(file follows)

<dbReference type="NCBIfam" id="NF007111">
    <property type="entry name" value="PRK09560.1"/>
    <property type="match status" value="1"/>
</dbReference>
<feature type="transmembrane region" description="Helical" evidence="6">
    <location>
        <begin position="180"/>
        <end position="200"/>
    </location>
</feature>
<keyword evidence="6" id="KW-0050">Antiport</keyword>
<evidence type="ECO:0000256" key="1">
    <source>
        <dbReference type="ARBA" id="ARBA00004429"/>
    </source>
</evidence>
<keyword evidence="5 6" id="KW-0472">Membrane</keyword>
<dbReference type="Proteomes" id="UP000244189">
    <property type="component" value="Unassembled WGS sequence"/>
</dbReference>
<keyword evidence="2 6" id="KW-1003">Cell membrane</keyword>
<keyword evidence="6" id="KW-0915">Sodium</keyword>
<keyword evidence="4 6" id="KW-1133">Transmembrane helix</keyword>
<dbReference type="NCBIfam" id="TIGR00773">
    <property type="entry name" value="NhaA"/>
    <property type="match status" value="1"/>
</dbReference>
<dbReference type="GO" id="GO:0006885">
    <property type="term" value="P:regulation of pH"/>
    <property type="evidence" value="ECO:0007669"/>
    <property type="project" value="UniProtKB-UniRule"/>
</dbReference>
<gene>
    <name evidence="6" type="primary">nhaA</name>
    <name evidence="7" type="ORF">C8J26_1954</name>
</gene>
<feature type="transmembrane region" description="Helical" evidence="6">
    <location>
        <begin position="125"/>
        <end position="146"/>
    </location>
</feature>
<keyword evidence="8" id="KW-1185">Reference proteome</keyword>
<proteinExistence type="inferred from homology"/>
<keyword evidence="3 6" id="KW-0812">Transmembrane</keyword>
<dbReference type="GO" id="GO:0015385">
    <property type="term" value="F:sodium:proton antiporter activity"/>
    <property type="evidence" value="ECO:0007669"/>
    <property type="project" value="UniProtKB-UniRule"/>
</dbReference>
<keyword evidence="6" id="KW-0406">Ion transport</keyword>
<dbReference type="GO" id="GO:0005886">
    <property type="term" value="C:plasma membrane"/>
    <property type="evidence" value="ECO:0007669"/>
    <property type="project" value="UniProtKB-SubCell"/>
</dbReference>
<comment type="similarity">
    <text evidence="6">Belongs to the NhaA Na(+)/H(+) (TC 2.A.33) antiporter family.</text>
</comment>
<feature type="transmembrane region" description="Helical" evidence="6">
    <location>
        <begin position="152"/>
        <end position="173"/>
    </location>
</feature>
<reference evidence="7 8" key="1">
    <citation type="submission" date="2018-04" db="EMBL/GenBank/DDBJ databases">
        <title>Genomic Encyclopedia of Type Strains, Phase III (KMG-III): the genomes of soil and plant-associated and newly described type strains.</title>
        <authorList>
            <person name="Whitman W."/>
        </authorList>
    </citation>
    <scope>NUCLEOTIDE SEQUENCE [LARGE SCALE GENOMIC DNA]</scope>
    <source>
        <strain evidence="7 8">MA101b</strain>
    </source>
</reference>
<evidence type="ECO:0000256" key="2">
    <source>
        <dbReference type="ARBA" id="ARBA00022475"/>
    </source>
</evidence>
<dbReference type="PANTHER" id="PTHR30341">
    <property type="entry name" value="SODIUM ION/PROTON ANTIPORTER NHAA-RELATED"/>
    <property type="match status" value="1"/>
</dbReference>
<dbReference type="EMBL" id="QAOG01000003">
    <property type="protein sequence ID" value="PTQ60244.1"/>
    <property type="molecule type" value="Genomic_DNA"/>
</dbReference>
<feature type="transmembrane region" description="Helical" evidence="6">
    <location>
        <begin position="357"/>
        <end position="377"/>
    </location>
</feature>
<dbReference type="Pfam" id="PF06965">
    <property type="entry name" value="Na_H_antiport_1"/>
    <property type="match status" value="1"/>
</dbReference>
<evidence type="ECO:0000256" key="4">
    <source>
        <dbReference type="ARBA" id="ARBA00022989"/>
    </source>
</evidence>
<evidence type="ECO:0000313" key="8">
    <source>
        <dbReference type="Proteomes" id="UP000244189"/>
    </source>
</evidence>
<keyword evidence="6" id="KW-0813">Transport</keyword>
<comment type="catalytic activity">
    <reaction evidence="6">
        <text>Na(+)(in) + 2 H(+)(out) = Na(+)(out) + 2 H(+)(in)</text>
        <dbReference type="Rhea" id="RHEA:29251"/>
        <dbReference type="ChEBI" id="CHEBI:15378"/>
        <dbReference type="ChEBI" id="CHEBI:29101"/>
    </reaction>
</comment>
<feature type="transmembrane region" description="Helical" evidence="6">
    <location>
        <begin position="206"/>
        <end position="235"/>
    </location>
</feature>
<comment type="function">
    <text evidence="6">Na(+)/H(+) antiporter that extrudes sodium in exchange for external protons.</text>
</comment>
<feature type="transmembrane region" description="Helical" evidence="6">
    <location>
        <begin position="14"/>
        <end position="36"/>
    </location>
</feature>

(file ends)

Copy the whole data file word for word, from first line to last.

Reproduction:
<dbReference type="NCBIfam" id="NF007111">
    <property type="entry name" value="PRK09560.1"/>
    <property type="match status" value="1"/>
</dbReference>
<feature type="transmembrane region" description="Helical" evidence="6">
    <location>
        <begin position="180"/>
        <end position="200"/>
    </location>
</feature>
<keyword evidence="6" id="KW-0050">Antiport</keyword>
<evidence type="ECO:0000256" key="1">
    <source>
        <dbReference type="ARBA" id="ARBA00004429"/>
    </source>
</evidence>
<keyword evidence="5 6" id="KW-0472">Membrane</keyword>
<dbReference type="Proteomes" id="UP000244189">
    <property type="component" value="Unassembled WGS sequence"/>
</dbReference>
<keyword evidence="2 6" id="KW-1003">Cell membrane</keyword>
<keyword evidence="6" id="KW-0915">Sodium</keyword>
<keyword evidence="4 6" id="KW-1133">Transmembrane helix</keyword>
<dbReference type="NCBIfam" id="TIGR00773">
    <property type="entry name" value="NhaA"/>
    <property type="match status" value="1"/>
</dbReference>
<dbReference type="GO" id="GO:0006885">
    <property type="term" value="P:regulation of pH"/>
    <property type="evidence" value="ECO:0007669"/>
    <property type="project" value="UniProtKB-UniRule"/>
</dbReference>
<gene>
    <name evidence="6" type="primary">nhaA</name>
    <name evidence="7" type="ORF">C8J26_1954</name>
</gene>
<feature type="transmembrane region" description="Helical" evidence="6">
    <location>
        <begin position="125"/>
        <end position="146"/>
    </location>
</feature>
<keyword evidence="8" id="KW-1185">Reference proteome</keyword>
<proteinExistence type="inferred from homology"/>
<keyword evidence="3 6" id="KW-0812">Transmembrane</keyword>
<dbReference type="GO" id="GO:0015385">
    <property type="term" value="F:sodium:proton antiporter activity"/>
    <property type="evidence" value="ECO:0007669"/>
    <property type="project" value="UniProtKB-UniRule"/>
</dbReference>
<keyword evidence="6" id="KW-0406">Ion transport</keyword>
<dbReference type="GO" id="GO:0005886">
    <property type="term" value="C:plasma membrane"/>
    <property type="evidence" value="ECO:0007669"/>
    <property type="project" value="UniProtKB-SubCell"/>
</dbReference>
<comment type="similarity">
    <text evidence="6">Belongs to the NhaA Na(+)/H(+) (TC 2.A.33) antiporter family.</text>
</comment>
<feature type="transmembrane region" description="Helical" evidence="6">
    <location>
        <begin position="152"/>
        <end position="173"/>
    </location>
</feature>
<reference evidence="7 8" key="1">
    <citation type="submission" date="2018-04" db="EMBL/GenBank/DDBJ databases">
        <title>Genomic Encyclopedia of Type Strains, Phase III (KMG-III): the genomes of soil and plant-associated and newly described type strains.</title>
        <authorList>
            <person name="Whitman W."/>
        </authorList>
    </citation>
    <scope>NUCLEOTIDE SEQUENCE [LARGE SCALE GENOMIC DNA]</scope>
    <source>
        <strain evidence="7 8">MA101b</strain>
    </source>
</reference>
<evidence type="ECO:0000256" key="2">
    <source>
        <dbReference type="ARBA" id="ARBA00022475"/>
    </source>
</evidence>
<dbReference type="PANTHER" id="PTHR30341">
    <property type="entry name" value="SODIUM ION/PROTON ANTIPORTER NHAA-RELATED"/>
    <property type="match status" value="1"/>
</dbReference>
<dbReference type="EMBL" id="QAOG01000003">
    <property type="protein sequence ID" value="PTQ60244.1"/>
    <property type="molecule type" value="Genomic_DNA"/>
</dbReference>
<feature type="transmembrane region" description="Helical" evidence="6">
    <location>
        <begin position="357"/>
        <end position="377"/>
    </location>
</feature>
<dbReference type="Pfam" id="PF06965">
    <property type="entry name" value="Na_H_antiport_1"/>
    <property type="match status" value="1"/>
</dbReference>
<evidence type="ECO:0000256" key="4">
    <source>
        <dbReference type="ARBA" id="ARBA00022989"/>
    </source>
</evidence>
<evidence type="ECO:0000313" key="8">
    <source>
        <dbReference type="Proteomes" id="UP000244189"/>
    </source>
</evidence>
<keyword evidence="6" id="KW-0813">Transport</keyword>
<comment type="catalytic activity">
    <reaction evidence="6">
        <text>Na(+)(in) + 2 H(+)(out) = Na(+)(out) + 2 H(+)(in)</text>
        <dbReference type="Rhea" id="RHEA:29251"/>
        <dbReference type="ChEBI" id="CHEBI:15378"/>
        <dbReference type="ChEBI" id="CHEBI:29101"/>
    </reaction>
</comment>
<feature type="transmembrane region" description="Helical" evidence="6">
    <location>
        <begin position="206"/>
        <end position="235"/>
    </location>
</feature>
<comment type="function">
    <text evidence="6">Na(+)/H(+) antiporter that extrudes sodium in exchange for external protons.</text>
</comment>
<feature type="transmembrane region" description="Helical" evidence="6">
    <location>
        <begin position="14"/>
        <end position="36"/>
    </location>
</feature>